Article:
One of the most consequential battles in North American history occurred 175 years ago on a field just east of current-day Houston, Texas. In the battle of San Jacinto, on April 21, 1836, a ragtag Texas rebel army of about 900 men defeated some 1,500 Mexican soldiers and won independence. This led to the Mexican-American War in which the United States acquired California and other southwestern states - leading to disputes over the expansion of slavery and ultimately to the U.S. Civil War. The shots fired in 1836 reverberate across the southwestern United States today.
Telling the story through re-enactment takes longer than the battle itself. In one of the biggest upsets in American history, the small Texas rebel force led by General Sam Houston swept over the Mexican camp in about 18 minutes.
The Mexicans had easily won every battle before this one and perhaps were undermined by their own self confidence.
After being captured, Mexican leader General Antonio Lopez de Santa Anna ordered his troops to leave Texas. He signed a document giving the territory its independence, something officials in Mexico said he had no right to do.
At this re-enactment, staged on the ground where it happened, near the San Jacinto monument, Hilario de la Pena, a Mexican-American from San Antonio, Texas, played the role of Santa Anna, who was sent to Texas to restore order.
De La Pena says he sympathizes with Mexico, but that he favors the side that won.
"Am I ambivalent? No. I am glad that Texas ultimately won. I was born and raised in San Antonio and so I am glad the way things turned out," said De La Pena.
Many Mexicans still resent what they view as a land grab by the United States. But some of the rebels, like the famed Juan Seguin, were Mexicans. And De La Pena says their culture endures.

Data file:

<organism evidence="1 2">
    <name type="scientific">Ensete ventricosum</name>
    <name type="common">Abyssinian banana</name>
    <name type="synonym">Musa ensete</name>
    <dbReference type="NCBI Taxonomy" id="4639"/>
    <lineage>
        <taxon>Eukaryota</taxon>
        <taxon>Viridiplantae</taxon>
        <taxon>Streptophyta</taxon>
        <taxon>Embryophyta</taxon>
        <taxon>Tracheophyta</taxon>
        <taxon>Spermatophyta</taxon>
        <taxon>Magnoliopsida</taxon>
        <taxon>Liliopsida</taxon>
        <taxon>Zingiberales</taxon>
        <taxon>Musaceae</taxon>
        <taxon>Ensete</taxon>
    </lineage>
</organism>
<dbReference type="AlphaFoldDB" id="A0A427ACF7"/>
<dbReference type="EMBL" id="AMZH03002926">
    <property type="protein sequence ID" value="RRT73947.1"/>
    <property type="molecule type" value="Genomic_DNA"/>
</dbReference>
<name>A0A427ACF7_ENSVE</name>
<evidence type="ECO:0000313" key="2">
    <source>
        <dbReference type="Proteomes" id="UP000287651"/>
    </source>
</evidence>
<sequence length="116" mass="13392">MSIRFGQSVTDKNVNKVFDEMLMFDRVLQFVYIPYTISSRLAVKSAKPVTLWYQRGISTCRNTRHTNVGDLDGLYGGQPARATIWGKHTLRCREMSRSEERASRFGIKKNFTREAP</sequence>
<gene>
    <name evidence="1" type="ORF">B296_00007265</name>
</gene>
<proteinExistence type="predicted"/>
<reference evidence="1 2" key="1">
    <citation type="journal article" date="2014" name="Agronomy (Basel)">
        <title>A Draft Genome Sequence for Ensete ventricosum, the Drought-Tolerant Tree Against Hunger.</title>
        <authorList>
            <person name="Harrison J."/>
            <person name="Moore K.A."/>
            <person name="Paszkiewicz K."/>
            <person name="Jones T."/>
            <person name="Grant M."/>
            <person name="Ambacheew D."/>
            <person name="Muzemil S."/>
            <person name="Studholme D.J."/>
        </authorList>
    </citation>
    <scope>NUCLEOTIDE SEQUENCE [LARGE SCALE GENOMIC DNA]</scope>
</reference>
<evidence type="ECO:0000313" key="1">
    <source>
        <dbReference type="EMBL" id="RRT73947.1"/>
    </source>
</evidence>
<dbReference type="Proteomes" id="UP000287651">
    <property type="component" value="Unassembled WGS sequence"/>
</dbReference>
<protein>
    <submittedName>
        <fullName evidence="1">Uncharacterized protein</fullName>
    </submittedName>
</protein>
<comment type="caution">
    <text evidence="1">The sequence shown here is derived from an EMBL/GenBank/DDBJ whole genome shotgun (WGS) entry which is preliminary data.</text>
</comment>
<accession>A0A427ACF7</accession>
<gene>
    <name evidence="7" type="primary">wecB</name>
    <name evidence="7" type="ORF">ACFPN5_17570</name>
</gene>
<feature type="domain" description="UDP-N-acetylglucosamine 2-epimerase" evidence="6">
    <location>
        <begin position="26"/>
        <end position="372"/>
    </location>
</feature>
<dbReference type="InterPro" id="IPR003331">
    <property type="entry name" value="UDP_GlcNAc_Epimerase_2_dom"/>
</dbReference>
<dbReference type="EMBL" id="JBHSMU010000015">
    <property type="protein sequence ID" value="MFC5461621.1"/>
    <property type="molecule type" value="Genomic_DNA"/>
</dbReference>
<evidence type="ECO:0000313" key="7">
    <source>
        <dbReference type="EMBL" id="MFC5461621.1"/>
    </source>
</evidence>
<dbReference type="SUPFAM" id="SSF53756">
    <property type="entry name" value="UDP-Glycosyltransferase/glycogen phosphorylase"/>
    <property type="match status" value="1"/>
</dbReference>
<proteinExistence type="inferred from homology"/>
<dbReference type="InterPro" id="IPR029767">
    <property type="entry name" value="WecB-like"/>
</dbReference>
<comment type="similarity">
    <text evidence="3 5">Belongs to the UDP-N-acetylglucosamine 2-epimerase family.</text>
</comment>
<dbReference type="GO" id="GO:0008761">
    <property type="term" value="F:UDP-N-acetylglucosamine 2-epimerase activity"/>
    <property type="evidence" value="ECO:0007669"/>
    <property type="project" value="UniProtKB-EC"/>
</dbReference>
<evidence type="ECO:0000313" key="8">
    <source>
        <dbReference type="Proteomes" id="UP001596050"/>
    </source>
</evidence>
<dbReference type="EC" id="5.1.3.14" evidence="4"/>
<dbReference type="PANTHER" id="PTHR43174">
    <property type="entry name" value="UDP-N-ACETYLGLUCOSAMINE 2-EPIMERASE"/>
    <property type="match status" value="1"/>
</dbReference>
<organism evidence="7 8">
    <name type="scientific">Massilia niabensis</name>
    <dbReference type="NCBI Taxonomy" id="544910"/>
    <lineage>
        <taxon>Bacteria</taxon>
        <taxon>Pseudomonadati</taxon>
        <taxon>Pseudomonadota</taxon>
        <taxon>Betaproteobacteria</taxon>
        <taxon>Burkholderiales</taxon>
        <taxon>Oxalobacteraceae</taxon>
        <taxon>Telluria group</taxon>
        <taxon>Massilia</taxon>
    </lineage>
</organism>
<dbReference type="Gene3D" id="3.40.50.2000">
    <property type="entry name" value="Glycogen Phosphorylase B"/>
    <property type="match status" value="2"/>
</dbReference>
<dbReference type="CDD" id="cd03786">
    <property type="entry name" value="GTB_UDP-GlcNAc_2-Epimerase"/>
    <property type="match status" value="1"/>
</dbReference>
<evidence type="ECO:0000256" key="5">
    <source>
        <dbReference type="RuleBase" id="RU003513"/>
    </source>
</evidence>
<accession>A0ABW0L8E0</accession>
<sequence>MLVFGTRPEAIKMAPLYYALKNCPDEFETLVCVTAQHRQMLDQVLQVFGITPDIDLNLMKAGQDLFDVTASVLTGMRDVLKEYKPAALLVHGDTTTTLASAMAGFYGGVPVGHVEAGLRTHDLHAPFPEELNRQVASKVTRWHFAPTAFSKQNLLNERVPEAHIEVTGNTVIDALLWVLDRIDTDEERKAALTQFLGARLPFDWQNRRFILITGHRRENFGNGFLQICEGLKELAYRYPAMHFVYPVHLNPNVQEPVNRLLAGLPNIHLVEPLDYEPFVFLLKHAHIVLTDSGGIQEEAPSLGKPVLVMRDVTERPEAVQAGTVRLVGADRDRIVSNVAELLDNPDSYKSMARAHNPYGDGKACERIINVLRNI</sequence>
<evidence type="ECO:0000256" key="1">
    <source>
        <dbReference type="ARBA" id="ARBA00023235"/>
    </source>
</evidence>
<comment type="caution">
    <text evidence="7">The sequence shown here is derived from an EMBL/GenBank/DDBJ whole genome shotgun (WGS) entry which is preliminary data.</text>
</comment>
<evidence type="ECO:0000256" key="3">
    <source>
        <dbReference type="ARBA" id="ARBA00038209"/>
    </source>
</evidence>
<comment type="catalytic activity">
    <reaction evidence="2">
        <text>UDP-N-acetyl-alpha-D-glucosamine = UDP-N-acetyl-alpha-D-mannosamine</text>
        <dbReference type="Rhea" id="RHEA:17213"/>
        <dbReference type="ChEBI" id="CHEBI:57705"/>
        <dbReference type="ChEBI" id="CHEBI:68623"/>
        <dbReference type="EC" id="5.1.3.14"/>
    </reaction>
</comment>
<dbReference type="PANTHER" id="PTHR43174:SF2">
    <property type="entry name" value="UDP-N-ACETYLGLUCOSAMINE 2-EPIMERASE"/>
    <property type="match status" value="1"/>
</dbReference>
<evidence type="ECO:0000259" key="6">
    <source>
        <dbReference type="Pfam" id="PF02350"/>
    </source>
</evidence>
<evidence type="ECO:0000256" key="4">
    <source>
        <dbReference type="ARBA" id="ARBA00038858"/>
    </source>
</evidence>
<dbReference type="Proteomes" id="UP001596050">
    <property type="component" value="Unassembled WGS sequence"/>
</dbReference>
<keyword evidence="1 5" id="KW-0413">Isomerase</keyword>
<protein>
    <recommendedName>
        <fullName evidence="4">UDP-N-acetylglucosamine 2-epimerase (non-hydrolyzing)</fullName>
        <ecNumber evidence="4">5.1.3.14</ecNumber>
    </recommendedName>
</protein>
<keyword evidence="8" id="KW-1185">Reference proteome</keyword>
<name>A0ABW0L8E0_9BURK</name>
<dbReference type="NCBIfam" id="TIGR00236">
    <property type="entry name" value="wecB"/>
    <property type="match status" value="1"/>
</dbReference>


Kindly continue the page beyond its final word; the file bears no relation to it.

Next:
"You see the Spanish culture still ever, ever present in the entire southwest," noted De La Pena. "And now Hispanic culture is throughout the country of the United States."
Hispanics are the fastest growing ethnic group in the United States and are likely to become the dominant culture here in Texas and in other southwestern states in the decades ahead.
Elizabeth Elizalde came to the re-enactment with her son Edgar.
"I am a true Texan at heart; I was born here, so we came to cheer for the Texan side," Elizalde said. "But my parents, who are from Mexico, kind of tell history a little differently than what we learn here."
But she says Texas was separated from Mexico City by more than 1,000 kilometers of mountains and deserts. So even if Santa Anna had won this battle, he would not have been able to maintain control of Texas.
"Maybe there would have been a different battle and they would have lost because Mexico was so far away from this land that they were not able to control it well," Elizalde added.
On the other side of the monument, in the area where most of the heavy fighting happened 175 years ago, High School teacher Scott Griffin shows a group of students around.
He grew up in this area and has studied the history all of his life. He says he understands that some people gained and others lost here.
"From the Mexican standpoint today, if I put myself in their shoes, it would be hard to argue that it was not lost territory, something that was once theirs that was lost," said Griffin.
But Griffin notes that Mexico had very few settlers in what is now the U.S. southwest - including Texas - where warriors of the Apache, Comanche and other American Indian tribes held sway.
"Mexico could not get anyone to leave Mexico and come and live in this part of Texas during that time," Griffin explained. "And that is why Santa Anna opened up immigration to [what is now] the United States."
Still some Hispanics in Texas trace their lineage back to that time and want to see all perspectives represented at the reenactment.
Jessica Torres, 16, wore a Mexico tee shirt for the event.
"It is pretty cool to see the Texas point of view and it would also be cool to see the Mexicans' point of view. But I wore the shirt because it matches my pants," Torres said.
So, in the years ahead, the story of this battle will be told over and over again, with a new generation of Texans, made up of many races and cultures reexamining history.
Whatever perspectives might emerge, the fact is that because of this battle and the Mexican-American War that followed, the United States doubled in size, became a bi-coastal nation and an important power on the world stage. And it all started here.